The 5 best boredom breakers for stabled horses
During the wet and windy winter that sees short days and long nights, it is very common for horses to spend more time in the stable. While there is are great benefits to this including, your horse is less likely to get cold and muddy, they wont slip over in the mud and risk getting an injury, you don’t have to walk down to the field in the pitch black when you arrive at the yard at 7am etc… it isn’t completely without problem.
Horses that are stabled for a long time tend to show signs of boredom…but it might be for reasons you wouldn’t expect. Signs of boredom may include weaving, pawing, or box walking, and these behaviours are not always just the symptom of your horse wanting to go out and play with their field buddy. Where previously it was assumed that boredom was the main reason that stabled horses were acting up, research now suggests that these behaviours could be a response to increased acidity in the digestive tract.
When horses chew, they produce saliva that contains bicarbonate which neutralises acidity in the gut. If a horse isn’t receiving much fibre and not spending very long chewing (like they would grazing in the field), the gut can become very acidic. This is the reason antacids are starting to be promoted for use in horses with these stereotypical behaviours.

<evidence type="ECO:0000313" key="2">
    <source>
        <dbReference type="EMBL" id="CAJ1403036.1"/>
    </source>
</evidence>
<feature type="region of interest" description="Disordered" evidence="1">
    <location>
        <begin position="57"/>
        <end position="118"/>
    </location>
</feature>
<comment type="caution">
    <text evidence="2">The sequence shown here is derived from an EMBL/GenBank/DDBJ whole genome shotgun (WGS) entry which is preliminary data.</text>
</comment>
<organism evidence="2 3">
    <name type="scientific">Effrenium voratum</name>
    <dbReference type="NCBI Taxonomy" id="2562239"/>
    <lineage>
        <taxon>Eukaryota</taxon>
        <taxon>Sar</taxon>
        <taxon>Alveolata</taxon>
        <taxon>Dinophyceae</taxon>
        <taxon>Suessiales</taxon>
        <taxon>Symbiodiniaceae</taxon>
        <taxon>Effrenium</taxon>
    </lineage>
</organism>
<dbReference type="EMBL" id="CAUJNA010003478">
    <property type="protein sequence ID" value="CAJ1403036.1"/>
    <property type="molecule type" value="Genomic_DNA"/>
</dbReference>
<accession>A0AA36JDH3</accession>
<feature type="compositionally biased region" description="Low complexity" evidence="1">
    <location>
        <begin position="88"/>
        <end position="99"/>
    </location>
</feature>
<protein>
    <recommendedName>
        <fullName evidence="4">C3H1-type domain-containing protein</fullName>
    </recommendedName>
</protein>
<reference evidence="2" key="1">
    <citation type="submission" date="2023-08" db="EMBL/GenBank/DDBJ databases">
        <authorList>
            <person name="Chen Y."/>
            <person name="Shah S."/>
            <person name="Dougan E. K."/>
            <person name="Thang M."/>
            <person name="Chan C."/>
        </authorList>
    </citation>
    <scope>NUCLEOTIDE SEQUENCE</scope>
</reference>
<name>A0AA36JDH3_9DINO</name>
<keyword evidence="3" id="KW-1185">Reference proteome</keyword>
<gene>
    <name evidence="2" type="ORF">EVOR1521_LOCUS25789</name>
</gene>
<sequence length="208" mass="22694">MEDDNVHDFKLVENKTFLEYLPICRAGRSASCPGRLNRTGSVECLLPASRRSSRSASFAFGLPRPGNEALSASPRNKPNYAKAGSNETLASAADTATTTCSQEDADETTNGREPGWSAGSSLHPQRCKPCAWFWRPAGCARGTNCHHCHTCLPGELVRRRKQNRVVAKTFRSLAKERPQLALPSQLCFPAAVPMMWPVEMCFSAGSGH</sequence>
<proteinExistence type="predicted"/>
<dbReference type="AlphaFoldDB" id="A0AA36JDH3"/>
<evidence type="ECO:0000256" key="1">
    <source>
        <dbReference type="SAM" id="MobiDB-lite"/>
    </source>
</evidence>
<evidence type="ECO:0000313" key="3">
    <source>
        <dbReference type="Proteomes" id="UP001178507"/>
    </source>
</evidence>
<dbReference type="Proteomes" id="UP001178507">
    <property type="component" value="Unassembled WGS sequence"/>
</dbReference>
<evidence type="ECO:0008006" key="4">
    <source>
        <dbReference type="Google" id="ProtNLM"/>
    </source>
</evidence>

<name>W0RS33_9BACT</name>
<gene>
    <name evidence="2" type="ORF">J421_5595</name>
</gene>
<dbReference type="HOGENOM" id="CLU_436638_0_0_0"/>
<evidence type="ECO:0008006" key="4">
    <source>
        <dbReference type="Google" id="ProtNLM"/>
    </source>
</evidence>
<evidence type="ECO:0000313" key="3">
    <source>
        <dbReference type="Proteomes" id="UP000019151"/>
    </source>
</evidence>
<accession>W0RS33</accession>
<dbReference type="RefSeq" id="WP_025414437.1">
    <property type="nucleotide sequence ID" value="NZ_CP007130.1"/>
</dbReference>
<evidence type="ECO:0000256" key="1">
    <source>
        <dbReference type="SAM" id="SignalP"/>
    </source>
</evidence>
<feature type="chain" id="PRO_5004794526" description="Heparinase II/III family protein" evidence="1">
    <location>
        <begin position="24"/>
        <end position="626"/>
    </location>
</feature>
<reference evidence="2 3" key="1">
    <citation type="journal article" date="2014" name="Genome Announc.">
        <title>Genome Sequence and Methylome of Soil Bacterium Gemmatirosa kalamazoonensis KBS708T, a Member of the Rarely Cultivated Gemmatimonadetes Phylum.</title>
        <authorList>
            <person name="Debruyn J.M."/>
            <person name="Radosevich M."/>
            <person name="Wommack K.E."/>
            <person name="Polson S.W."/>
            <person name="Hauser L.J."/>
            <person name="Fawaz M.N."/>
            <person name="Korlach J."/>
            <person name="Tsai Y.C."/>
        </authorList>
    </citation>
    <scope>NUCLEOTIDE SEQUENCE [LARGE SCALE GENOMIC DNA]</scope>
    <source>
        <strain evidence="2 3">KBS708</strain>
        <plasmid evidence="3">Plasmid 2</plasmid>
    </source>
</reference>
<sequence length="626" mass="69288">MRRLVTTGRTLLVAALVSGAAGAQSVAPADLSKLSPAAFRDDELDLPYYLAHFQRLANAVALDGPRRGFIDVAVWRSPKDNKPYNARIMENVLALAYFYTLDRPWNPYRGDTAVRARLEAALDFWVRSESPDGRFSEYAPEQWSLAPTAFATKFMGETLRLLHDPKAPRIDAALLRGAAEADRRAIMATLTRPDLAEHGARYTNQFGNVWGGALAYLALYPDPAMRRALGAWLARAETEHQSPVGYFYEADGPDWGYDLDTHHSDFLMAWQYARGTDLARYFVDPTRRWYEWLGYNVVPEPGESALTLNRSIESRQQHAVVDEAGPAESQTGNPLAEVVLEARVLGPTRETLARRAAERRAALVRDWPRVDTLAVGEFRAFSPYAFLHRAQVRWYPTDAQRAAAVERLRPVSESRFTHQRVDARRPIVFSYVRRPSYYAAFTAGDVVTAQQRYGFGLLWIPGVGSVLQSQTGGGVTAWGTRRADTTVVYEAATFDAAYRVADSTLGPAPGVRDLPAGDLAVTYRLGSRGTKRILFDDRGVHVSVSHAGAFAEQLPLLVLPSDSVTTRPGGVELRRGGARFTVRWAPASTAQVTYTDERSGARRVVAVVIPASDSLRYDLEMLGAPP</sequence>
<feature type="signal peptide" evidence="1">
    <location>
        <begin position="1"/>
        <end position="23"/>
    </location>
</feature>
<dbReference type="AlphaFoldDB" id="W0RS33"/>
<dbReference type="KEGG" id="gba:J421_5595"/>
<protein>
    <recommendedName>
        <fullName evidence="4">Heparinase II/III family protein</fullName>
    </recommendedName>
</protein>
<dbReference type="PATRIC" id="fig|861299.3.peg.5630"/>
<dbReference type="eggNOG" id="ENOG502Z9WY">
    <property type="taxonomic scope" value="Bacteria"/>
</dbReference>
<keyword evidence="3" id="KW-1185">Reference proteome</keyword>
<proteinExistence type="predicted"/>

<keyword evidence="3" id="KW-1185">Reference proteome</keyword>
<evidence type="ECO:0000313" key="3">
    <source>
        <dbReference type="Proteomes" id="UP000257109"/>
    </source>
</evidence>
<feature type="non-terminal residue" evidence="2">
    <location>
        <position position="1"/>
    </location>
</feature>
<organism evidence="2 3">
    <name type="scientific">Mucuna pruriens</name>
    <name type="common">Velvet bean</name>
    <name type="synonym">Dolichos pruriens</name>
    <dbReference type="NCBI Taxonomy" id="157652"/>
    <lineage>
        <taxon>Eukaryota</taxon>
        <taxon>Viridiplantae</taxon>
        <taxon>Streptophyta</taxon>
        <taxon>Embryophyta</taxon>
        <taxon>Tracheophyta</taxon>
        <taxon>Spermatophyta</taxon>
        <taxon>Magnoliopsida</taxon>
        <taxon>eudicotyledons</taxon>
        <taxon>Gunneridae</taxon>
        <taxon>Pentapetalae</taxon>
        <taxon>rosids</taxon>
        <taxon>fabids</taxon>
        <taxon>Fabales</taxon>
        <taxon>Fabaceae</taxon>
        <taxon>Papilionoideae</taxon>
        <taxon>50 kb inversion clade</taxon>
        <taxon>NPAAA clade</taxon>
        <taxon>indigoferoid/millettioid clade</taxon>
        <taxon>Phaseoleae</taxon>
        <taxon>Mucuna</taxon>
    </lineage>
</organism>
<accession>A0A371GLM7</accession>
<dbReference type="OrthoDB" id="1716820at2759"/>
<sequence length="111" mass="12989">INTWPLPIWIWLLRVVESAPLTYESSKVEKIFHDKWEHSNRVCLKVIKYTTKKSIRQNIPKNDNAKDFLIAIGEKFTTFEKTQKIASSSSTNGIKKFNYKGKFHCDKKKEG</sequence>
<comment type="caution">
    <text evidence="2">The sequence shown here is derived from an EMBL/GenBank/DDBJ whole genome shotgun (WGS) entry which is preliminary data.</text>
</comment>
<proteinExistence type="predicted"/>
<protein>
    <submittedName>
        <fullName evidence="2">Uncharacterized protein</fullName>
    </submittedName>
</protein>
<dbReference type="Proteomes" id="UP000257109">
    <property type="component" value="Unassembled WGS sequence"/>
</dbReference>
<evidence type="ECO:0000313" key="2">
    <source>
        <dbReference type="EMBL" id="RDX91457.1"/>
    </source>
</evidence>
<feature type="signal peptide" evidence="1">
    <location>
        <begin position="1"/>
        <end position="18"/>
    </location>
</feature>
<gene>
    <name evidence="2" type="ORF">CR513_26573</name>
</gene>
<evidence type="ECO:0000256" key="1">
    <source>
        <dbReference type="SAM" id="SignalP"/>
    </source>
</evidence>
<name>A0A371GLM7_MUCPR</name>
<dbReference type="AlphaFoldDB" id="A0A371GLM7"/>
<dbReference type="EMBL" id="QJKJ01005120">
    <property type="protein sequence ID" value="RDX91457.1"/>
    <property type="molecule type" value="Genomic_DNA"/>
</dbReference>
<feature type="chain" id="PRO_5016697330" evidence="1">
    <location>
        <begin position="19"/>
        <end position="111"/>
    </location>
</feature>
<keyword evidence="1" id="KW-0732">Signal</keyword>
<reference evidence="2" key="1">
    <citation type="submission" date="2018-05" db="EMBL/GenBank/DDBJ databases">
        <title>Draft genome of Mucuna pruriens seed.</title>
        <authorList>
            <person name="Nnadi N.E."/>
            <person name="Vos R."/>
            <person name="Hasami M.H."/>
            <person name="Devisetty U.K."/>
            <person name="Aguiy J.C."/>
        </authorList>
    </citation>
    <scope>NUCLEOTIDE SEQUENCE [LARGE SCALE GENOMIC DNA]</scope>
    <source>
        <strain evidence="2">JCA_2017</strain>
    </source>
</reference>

The fact that horses are herd animals should also not be overlooked. Greatly reducing contact with other horses can cause considerable anxiety which can lead to other health problems. So, when stabling your horse try and make sure they are not too isolated by stabling a field buddy nearby. Of course, this will greatly vary between horses, and some may be perfectly happy being stabled alone.
Here are some great ways to keep your happy and occupied in the stable.
- The little Likit Boredom Breaker- The is an excellent combination toy that includes a Likit Holder and a robust ball with inserts for two Little Likits. The Likits come in a range of flavours that you horse will love and spend hours trying to lick!
- Stubs Hay Roller- Perhaps not what you may think of as a ‘boredom breaker’, but the slower horses eat, the longer they will be occupied. This is also good for their gut health. As mentioned above, horses shouldn’t go long periods of time without eating so, particularly for long nights, making their hay last longer is key to reducing problematic behavioural symptoms at their root cause.
- Stable Mirror- Again this might not be an obvious ‘boredom breaker’, but stable mirrors can be very effective at calming anxious stabled horses. This may be of particular interest to those with horses that have separation anxiety.
- Drip feeder Ball- This is designed so it rolls around in all directions as your horse has a challenge of finding the treats inside. It has no stoppers or other removable parts, so it’s really easy and safe to use.
- Jolly Ball- Have you ever felt relief from using a stress ball? Using a stress ball stimulates muscles and nervous which releases hormones that can regulate stress levels. This is the horse equivalent! Known as the ‘ultimate ball to relieve boredom and stress’ the jolly ball is designed to be chewed and played with. It resists deflation from biting, punches or kicking, it needs no air to inflate, and it is made from a revolutionary hard-wearing material.